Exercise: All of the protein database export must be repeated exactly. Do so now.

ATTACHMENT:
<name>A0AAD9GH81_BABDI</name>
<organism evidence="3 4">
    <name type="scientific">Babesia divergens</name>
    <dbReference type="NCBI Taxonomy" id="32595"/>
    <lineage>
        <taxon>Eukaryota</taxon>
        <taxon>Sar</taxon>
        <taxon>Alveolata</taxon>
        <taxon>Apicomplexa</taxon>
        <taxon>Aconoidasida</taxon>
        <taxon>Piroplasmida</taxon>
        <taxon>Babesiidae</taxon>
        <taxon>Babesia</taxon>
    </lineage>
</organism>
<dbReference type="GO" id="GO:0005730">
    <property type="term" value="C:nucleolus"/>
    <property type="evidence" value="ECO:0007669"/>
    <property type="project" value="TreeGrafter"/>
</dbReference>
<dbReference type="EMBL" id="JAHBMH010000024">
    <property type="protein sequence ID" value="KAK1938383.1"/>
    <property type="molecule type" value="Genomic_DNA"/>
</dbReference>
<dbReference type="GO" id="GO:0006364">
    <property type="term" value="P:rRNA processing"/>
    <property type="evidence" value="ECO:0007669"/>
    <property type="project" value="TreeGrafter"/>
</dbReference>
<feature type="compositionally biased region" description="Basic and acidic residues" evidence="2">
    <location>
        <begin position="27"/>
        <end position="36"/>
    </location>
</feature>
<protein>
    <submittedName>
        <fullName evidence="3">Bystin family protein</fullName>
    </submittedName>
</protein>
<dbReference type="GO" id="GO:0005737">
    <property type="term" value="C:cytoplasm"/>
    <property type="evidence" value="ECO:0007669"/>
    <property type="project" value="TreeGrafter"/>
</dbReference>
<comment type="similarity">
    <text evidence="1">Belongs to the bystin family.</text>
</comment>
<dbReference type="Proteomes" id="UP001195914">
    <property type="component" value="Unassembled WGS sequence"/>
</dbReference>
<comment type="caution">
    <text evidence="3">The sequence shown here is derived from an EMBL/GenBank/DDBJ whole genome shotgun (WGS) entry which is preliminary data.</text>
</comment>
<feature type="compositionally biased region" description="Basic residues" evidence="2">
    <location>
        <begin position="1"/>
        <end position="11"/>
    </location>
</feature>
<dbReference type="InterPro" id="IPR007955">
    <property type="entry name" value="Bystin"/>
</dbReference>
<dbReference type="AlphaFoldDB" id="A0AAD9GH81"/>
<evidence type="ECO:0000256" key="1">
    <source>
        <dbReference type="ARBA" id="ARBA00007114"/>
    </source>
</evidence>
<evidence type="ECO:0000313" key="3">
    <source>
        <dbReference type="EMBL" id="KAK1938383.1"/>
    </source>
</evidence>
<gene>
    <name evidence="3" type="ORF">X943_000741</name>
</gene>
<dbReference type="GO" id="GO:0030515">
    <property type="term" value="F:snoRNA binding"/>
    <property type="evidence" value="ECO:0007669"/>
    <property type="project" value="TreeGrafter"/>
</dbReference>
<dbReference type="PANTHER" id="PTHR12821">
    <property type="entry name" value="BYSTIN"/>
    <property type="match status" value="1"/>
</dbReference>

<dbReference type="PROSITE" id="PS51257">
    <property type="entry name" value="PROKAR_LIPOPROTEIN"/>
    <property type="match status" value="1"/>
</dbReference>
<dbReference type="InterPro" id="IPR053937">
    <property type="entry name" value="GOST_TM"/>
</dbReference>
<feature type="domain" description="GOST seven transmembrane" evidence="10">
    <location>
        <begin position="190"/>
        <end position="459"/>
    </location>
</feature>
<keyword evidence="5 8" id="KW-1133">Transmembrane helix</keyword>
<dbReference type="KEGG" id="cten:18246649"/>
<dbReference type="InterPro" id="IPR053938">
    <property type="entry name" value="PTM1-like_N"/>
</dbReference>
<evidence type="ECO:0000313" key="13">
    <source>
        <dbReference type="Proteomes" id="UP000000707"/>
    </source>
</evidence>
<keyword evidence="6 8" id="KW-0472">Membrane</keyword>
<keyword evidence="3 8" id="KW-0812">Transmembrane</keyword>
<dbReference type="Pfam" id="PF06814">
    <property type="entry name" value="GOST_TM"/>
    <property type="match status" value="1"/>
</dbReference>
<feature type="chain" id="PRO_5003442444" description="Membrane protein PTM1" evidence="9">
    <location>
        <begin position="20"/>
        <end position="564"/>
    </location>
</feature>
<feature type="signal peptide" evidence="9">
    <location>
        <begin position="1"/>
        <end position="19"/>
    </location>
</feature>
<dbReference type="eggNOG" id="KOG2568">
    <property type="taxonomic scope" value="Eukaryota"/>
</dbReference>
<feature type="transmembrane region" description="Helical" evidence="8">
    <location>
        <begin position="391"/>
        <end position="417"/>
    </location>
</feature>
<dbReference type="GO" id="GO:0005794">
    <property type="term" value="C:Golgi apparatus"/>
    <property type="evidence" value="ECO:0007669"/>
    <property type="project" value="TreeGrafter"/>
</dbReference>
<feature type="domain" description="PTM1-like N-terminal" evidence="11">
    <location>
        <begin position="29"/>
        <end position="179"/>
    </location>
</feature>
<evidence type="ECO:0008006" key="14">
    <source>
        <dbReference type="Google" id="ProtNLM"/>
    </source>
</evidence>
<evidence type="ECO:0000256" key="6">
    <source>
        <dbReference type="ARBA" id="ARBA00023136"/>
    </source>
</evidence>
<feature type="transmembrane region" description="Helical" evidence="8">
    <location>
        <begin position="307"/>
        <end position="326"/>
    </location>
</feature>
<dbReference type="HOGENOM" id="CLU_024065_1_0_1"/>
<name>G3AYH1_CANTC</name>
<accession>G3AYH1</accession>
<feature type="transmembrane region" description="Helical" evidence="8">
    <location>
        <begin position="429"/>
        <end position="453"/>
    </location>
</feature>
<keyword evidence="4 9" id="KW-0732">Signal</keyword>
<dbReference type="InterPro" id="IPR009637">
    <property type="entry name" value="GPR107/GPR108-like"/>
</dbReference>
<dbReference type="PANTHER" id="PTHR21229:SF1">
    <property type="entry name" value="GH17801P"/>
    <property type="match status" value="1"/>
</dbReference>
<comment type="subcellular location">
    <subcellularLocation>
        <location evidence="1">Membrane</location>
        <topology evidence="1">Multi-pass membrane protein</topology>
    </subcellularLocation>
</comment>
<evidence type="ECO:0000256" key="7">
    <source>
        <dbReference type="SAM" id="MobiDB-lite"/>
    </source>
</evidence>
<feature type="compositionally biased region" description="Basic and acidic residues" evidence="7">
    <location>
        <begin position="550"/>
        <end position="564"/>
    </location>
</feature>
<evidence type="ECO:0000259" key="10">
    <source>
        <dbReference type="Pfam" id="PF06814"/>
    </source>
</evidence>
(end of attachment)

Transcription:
<name>A0AAD9GH81_BABDI</name>
<organism evidence="3 4">
    <name type="scientific">Babesia divergens</name>
    <dbReference type="NCBI Taxonomy" id="32595"/>
    <lineage>
        <taxon>Eukaryota</taxon>
        <taxon>Sar</taxon>
        <taxon>Alveolata</taxon>
        <taxon>Apicomplexa</taxon>
        <taxon>Aconoidasida</taxon>
        <taxon>Piroplasmida</taxon>
        <taxon>Babesiidae</taxon>
        <taxon>Babesia</taxon>
    </lineage>
</organism>
<dbReference type="GO" id="GO:0005730">
    <property type="term" value="C:nucleolus"/>
    <property type="evidence" value="ECO:0007669"/>
    <property type="project" value="TreeGrafter"/>
</dbReference>
<dbReference type="EMBL" id="JAHBMH010000024">
    <property type="protein sequence ID" value="KAK1938383.1"/>
    <property type="molecule type" value="Genomic_DNA"/>
</dbReference>
<dbReference type="GO" id="GO:0006364">
    <property type="term" value="P:rRNA processing"/>
    <property type="evidence" value="ECO:0007669"/>
    <property type="project" value="TreeGrafter"/>
</dbReference>
<feature type="compositionally biased region" description="Basic and acidic residues" evidence="2">
    <location>
        <begin position="27"/>
        <end position="36"/>
    </location>
</feature>
<protein>
    <submittedName>
        <fullName evidence="3">Bystin family protein</fullName>
    </submittedName>
</protein>
<dbReference type="GO" id="GO:0005737">
    <property type="term" value="C:cytoplasm"/>
    <property type="evidence" value="ECO:0007669"/>
    <property type="project" value="TreeGrafter"/>
</dbReference>
<comment type="similarity">
    <text evidence="1">Belongs to the bystin family.</text>
</comment>
<dbReference type="Proteomes" id="UP001195914">
    <property type="component" value="Unassembled WGS sequence"/>
</dbReference>
<comment type="caution">
    <text evidence="3">The sequence shown here is derived from an EMBL/GenBank/DDBJ whole genome shotgun (WGS) entry which is preliminary data.</text>
</comment>
<feature type="compositionally biased region" description="Basic residues" evidence="2">
    <location>
        <begin position="1"/>
        <end position="11"/>
    </location>
</feature>
<dbReference type="InterPro" id="IPR007955">
    <property type="entry name" value="Bystin"/>
</dbReference>
<dbReference type="AlphaFoldDB" id="A0AAD9GH81"/>
<evidence type="ECO:0000256" key="1">
    <source>
        <dbReference type="ARBA" id="ARBA00007114"/>
    </source>
</evidence>
<evidence type="ECO:0000313" key="3">
    <source>
        <dbReference type="EMBL" id="KAK1938383.1"/>
    </source>
</evidence>
<gene>
    <name evidence="3" type="ORF">X943_000741</name>
</gene>
<dbReference type="GO" id="GO:0030515">
    <property type="term" value="F:snoRNA binding"/>
    <property type="evidence" value="ECO:0007669"/>
    <property type="project" value="TreeGrafter"/>
</dbReference>
<dbReference type="PANTHER" id="PTHR12821">
    <property type="entry name" value="BYSTIN"/>
    <property type="match status" value="1"/>
</dbReference>

<dbReference type="PROSITE" id="PS51257">
    <property type="entry name" value="PROKAR_LIPOPROTEIN"/>
    <property type="match status" value="1"/>
</dbReference>
<dbReference type="InterPro" id="IPR053937">
    <property type="entry name" value="GOST_TM"/>
</dbReference>
<feature type="domain" description="GOST seven transmembrane" evidence="10">
    <location>
        <begin position="190"/>
        <end position="459"/>
    </location>
</feature>
<keyword evidence="5 8" id="KW-1133">Transmembrane helix</keyword>
<dbReference type="KEGG" id="cten:18246649"/>
<dbReference type="InterPro" id="IPR053938">
    <property type="entry name" value="PTM1-like_N"/>
</dbReference>
<evidence type="ECO:0000313" key="13">
    <source>
        <dbReference type="Proteomes" id="UP000000707"/>
    </source>
</evidence>
<keyword evidence="6 8" id="KW-0472">Membrane</keyword>
<keyword evidence="3 8" id="KW-0812">Transmembrane</keyword>
<dbReference type="Pfam" id="PF06814">
    <property type="entry name" value="GOST_TM"/>
    <property type="match status" value="1"/>
</dbReference>
<feature type="chain" id="PRO_5003442444" description="Membrane protein PTM1" evidence="9">
    <location>
        <begin position="20"/>
        <end position="564"/>
    </location>
</feature>
<feature type="signal peptide" evidence="9">
    <location>
        <begin position="1"/>
        <end position="19"/>
    </location>
</feature>
<dbReference type="eggNOG" id="KOG2568">
    <property type="taxonomic scope" value="Eukaryota"/>
</dbReference>
<feature type="transmembrane region" description="Helical" evidence="8">
    <location>
        <begin position="391"/>
        <end position="417"/>
    </location>
</feature>
<dbReference type="GO" id="GO:0005794">
    <property type="term" value="C:Golgi apparatus"/>
    <property type="evidence" value="ECO:0007669"/>
    <property type="project" value="TreeGrafter"/>
</dbReference>
<feature type="domain" description="PTM1-like N-terminal" evidence="11">
    <location>
        <begin position="29"/>
        <end position="179"/>
    </location>
</feature>
<evidence type="ECO:0008006" key="14">
    <source>
        <dbReference type="Google" id="ProtNLM"/>
    </source>
</evidence>
<evidence type="ECO:0000256" key="6">
    <source>
        <dbReference type="ARBA" id="ARBA00023136"/>
    </source>
</evidence>
<feature type="transmembrane region" description="Helical" evidence="8">
    <location>
        <begin position="307"/>
        <end position="326"/>
    </location>
</feature>
<dbReference type="HOGENOM" id="CLU_024065_1_0_1"/>
<name>G3AYH1_CANTC</name>
<accession>G3AYH1</accession>
<feature type="transmembrane region" description="Helical" evidence="8">
    <location>
        <begin position="429"/>
        <end position="453"/>
    </location>
</feature>
<keyword evidence="4 9" id="KW-0732">Signal</keyword>
<dbReference type="InterPro" id="IPR009637">
    <property type="entry name" value="GPR107/GPR108-like"/>
</dbReference>
<dbReference type="PANTHER" id="PTHR21229:SF1">
    <property type="entry name" value="GH17801P"/>
    <property type="match status" value="1"/>
</dbReference>
<comment type="subcellular location">
    <subcellularLocation>
        <location evidence="1">Membrane</location>
        <topology evidence="1">Multi-pass membrane protein</topology>
    </subcellularLocation>
</comment>
<evidence type="ECO:0000256" key="7">
    <source>
        <dbReference type="SAM" id="MobiDB-lite"/>
    </source>
</evidence>
<feature type="compositionally biased region" description="Basic and acidic residues" evidence="7">
    <location>
        <begin position="550"/>
        <end position="564"/>
    </location>
</feature>
<evidence type="ECO:0000259" key="10">
    <source>
        <dbReference type="Pfam" id="PF06814"/>
    </source>
</evidence>